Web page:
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For the second time in history, China has defeated the USA at the box office. And they did it without Deadpool, which totally made a killing in North America. China is set to pass “North America as the world’s largest film market in early 2017”, says Hollywood Reporter. Does this mean the cinematic landscape is about to shift? Will American studios start producing films with the Asian market in mind? With #OscarsSoWhite, will we see more impactful roles for Chinese, Korean, and Japanese actors?
Hollywood blockbusters like Transformers and Terminator: Genisys keep the Pacific box office in mind. Meanwhile, a movie like Pacific Rim, which underwhelmed States-side did incredibly well overseas, guaranteeing a sequel coming soon. Surprisingly, some highly anticipated films like Star Wars traditionally didn’t perform well in China. Force Awakens changed that, surpassing studio expectations. The landscape surely seems to be changing right in front of us.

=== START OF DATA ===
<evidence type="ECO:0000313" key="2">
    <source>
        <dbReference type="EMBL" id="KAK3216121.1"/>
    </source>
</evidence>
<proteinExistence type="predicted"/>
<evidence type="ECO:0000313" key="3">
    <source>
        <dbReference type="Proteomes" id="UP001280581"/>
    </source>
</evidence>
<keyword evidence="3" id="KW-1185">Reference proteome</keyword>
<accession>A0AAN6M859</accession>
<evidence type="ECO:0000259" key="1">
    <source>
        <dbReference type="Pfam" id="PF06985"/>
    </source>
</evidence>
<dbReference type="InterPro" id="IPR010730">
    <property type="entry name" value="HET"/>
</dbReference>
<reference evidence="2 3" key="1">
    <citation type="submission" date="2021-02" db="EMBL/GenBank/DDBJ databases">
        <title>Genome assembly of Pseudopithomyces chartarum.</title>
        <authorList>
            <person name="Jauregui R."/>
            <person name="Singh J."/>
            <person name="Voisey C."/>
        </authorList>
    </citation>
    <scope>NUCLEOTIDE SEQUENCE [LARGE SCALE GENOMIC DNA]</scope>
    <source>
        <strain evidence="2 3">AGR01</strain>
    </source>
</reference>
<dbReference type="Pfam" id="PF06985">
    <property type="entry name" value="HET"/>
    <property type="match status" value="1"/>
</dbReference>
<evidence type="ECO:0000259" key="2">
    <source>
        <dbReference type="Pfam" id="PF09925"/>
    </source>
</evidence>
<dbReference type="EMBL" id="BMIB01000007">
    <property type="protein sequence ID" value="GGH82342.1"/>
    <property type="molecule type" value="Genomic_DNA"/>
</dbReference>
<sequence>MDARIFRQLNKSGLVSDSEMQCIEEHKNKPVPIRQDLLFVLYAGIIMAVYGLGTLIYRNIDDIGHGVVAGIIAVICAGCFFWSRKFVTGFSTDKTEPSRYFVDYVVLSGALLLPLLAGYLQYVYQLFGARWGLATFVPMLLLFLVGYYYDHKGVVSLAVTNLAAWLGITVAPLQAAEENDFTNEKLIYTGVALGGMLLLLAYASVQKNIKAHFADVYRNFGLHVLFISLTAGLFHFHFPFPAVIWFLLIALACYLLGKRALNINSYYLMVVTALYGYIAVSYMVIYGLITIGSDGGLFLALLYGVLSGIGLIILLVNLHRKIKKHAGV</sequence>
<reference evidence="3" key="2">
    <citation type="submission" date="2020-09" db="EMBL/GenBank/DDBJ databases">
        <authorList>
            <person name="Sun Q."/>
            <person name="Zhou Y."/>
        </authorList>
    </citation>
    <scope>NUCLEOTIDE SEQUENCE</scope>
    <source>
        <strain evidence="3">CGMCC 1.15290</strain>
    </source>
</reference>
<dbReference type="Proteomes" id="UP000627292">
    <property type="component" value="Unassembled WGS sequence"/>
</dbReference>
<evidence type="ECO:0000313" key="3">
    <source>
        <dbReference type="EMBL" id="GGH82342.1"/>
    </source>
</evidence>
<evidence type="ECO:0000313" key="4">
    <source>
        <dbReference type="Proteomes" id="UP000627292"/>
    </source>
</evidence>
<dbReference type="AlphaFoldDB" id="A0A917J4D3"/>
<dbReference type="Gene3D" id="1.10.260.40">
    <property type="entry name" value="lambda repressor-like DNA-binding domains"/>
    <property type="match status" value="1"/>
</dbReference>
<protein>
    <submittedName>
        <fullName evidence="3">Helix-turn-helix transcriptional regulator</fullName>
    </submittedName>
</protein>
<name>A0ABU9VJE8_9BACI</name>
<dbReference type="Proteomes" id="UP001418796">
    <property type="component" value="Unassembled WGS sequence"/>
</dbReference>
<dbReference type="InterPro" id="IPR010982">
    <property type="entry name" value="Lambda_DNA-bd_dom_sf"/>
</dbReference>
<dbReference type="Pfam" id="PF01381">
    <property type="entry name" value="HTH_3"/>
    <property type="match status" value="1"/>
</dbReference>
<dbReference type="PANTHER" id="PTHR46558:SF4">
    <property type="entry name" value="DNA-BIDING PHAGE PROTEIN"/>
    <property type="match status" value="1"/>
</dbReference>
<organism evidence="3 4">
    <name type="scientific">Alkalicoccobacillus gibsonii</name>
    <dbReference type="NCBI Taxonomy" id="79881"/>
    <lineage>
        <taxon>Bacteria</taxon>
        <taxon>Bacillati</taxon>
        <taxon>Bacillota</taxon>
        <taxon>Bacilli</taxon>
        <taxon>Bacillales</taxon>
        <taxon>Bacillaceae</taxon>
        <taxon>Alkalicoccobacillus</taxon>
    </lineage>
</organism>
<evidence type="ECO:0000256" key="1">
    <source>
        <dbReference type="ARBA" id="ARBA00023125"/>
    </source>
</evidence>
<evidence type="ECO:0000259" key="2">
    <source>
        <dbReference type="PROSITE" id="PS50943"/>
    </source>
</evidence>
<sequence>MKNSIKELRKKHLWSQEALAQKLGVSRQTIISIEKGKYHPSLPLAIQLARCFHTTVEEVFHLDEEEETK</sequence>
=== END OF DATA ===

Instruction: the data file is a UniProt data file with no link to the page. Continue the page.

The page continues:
Chinese theaters raked in over $1 billion (USD) in February. This staggering amount was a 50% increase over last year. To give more context, the earlier record monthly gross was broken by over $1 billion (yuan). To add to that, the US, with the help of smash hit Deadpool ($285 million), made just under $800 million. That’s right, China made $200 million more for the month.
So, if Deadpool wasn’t playing, what movie blew up the megaplexes? Stephen Chow’s (writer/director/star of Kung-Fu Hustle, Shaolin Soccer, CJ-7) fantasy-rom-com The Mermaid made history with $485 million since its February 8th debut (that’s $200 million more than Deadpool!). It will be the first Chinese movie to cross the half billion mark. On top of that, the sequel to Crouching Tiger scored an impressive debut recently with $37 million, along with action-comedy From Vegas to Macau 3 ($167 million) and Kung Fu Panda 3 ($149.5 million) to contribute to the record-breaking month.